Asking what exact settings to use is like asking how much fuel you’ll need to drive to a random spot in Melbourne from a random spot in Victoria. You could give a ballpark figure, but if you wanted a more exact number, you’d have to think about traffic, roadworks, alternate routes, stopping for maccas, fuel economy, tank capacity and so on.
What you should do, is practice beforehand. Go outside and shoot the stars. Know how the street lights affect your shots. Know roughly what your camera settings do and don’t be afraid to experiment. Digital storage is cheap, so just keep hammering the shutter and dicking around with the settings on the camera until you get something good. Here’s what you’d need to know at a minimum:
This is how long your camera lets light in. The longer it’s open, the more light gets in and the brighter your photos are. You need to remember that the earth is constantly moving, so if your shutter is open TOO long, you’ll get star trails which would make your photo look blurry. This can be partially resolved with..
ISO is the digital equivalent of film sensitivity. ISO determines how sensitive your camera is to incoming light. Set it low, your image will be darker. Set it high, your image will be brighter, but will also get noise (graininess). You can probably already see the relationship between shutter and ISO. Shooting the night sky is about finding the right mix.
Many lower-end cameras might have a maximum ISO of 3200 or so, while higher-end cameras can go up to 64,000. Newer cameras have better noise reduction, so the graininess isn’t as pronounced on a newer camera as it is on an older one.
This is another “light determining” setting (which, face it, photography is all about controlling light). Your typical lens has a set of blades inside which form a circle. Remember the intro to James Bond movies with Bond shooting at the camera? The black surround is what aperture blades look like. They open or close to let more or less light in, and are like the pinhole on a pinhole camera.
Aperture is referred to as “f-stop”. If you see f/4, the aperture is wider than f/16. The higher the aperture, the sharper the photo (due to light bending) but also the less light that gets in. For shooting at night, you generally want this “open” (at it’s lowest number). If you’re shooting epic exposures (30 minutes+), you’d want to bump up the aperture, but practice lots beforehand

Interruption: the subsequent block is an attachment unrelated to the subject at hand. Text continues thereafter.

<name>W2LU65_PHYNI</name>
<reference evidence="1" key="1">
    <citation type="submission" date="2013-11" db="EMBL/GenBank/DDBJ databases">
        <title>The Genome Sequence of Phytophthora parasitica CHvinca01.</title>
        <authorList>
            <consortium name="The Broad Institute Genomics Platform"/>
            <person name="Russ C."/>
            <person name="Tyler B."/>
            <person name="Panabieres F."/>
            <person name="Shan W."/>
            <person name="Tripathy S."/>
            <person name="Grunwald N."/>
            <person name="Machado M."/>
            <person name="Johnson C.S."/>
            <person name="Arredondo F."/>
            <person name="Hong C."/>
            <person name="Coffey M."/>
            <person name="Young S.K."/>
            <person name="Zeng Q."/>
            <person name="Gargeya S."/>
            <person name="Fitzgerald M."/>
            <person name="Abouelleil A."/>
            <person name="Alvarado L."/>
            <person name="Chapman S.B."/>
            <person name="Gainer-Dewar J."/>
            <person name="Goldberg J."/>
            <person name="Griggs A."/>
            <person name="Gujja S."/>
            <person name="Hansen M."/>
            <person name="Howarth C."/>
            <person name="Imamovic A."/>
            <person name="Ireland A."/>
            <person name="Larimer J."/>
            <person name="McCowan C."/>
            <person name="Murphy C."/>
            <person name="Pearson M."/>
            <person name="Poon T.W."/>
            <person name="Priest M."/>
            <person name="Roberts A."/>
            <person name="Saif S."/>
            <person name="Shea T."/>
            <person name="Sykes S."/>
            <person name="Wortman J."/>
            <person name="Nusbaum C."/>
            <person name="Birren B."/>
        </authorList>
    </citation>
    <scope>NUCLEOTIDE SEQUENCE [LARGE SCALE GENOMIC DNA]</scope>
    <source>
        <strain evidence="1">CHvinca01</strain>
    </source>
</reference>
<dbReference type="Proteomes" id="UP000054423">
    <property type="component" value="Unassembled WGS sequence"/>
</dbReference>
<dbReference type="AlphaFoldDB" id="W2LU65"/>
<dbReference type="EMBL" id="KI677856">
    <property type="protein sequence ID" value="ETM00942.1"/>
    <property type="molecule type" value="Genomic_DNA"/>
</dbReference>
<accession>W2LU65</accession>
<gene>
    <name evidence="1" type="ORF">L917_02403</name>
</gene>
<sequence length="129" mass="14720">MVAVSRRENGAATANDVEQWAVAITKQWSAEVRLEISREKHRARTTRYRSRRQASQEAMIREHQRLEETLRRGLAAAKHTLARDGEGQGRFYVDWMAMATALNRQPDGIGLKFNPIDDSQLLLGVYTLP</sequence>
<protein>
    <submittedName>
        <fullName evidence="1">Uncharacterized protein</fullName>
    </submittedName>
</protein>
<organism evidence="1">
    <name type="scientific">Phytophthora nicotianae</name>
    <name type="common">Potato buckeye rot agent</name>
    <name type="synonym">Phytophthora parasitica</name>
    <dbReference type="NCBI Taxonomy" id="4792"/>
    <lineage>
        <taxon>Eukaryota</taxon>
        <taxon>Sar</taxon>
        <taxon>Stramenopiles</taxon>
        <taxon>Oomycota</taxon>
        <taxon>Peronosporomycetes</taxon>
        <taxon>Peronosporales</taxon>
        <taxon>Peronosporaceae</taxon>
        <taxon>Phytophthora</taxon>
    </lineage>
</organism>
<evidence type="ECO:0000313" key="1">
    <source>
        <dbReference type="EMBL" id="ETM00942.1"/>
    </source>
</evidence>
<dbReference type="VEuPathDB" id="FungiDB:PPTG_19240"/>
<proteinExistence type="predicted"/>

A good practical demonstration of aperture, is to put your index and middle fingers together, open them slightly, and peer through the gap. The scene might look darker, but it might also be sharper.
JPEG vs. RAW
Many DSLR cameras have the option to shoot in JPEG or RAW. Both have their advantages, but if you’re new to photography, I strongly suggest you shoot RAW + JPEG (grab your camera’s manual and look it up), for reasons I’ll explain. If you’re getting better with your camera, switch to RAW exclusively and don’t look back. I don’t recommend you shoot JPEG only.
A JPEG is just a standard old image. Most images you view online would be JPEG, as it’s perfect for photos — it’s standardized, shrinks down well, can be opened on almost every computer in the world and can have variable quality, so a massive image can load rather quickly. The downside is that it’s what we call “lossy” — whatever is saving the file has no real qualms about tossing out information. That information could be merging 100 shades of red into 1 “close enough” red, or it could be a small detail in the background that nobody would look at.
RAW is a generic term that refers to file types such as CR2 (Canon), NEF (Nikon), ORF (Olympus) PEF (Pentax) and ARW (Sony). It’s basically the untouched image from the camera’s sensor. With a JPEG, as soon as it’s converted, you lose quality as mentioned above, whereas RAW is “lossless” and retains all information. RAW is supported by major apps like Photoshop, Lightroom and others, plus many online services such as Google Photos. I believe Windows 10 is starting to support it natively too. Sure the file size is bigger (up to 20+ times in some cases) but it’s worth it, because you can (to a certain extent) bump up or tone down the brightness, use them in HDR photos and even fiddle with white balance. And with most RAW formats being 12-14 bits, they can hold between 4096 and 16384 shades of colour, compared to JPEG’s paltry 256 colours. So if you’re not shooting in at least RAW + JPEG, put your camera away, please. Your hard-drive might groan, but your future-photographer-self will thank you for it. I speak from experience! 🙂
Frankly, white balance is of little importance to me when shooting RAW, as I can simply change it later in Photoshop or Lightroom. The only time it matters to me, is when I want to see how the image looks on the back of my camera. Otherwise I’ll just ignore it. White Balance determines how warm or cool your photo looks. It’s also called colour temperature and it’s measured in Kelvins, with lower values meaning bluer photos, and higher values meaning more orange photos. Generally, just shove it on auto and fire away. Changing white balance in Lightroom doesn’t ruin your photos, so don’t panic too much about this.
Anything other than Auto. Anything other than Auto. Anything other than Auto. Anything other than Auto. Anything other than Auto. Anything other than Auto.
Got that? If you shoot an aurora in auto mode, you’re gonna have a bad time. I highly suggest manual. Sure it might be a bit complex, but you’ll have the most control and will be able to quickly set everything up for hassle-free shooting. If you’ve fiddled with your camera settings enough to know what each do, then manual is a piece of cake!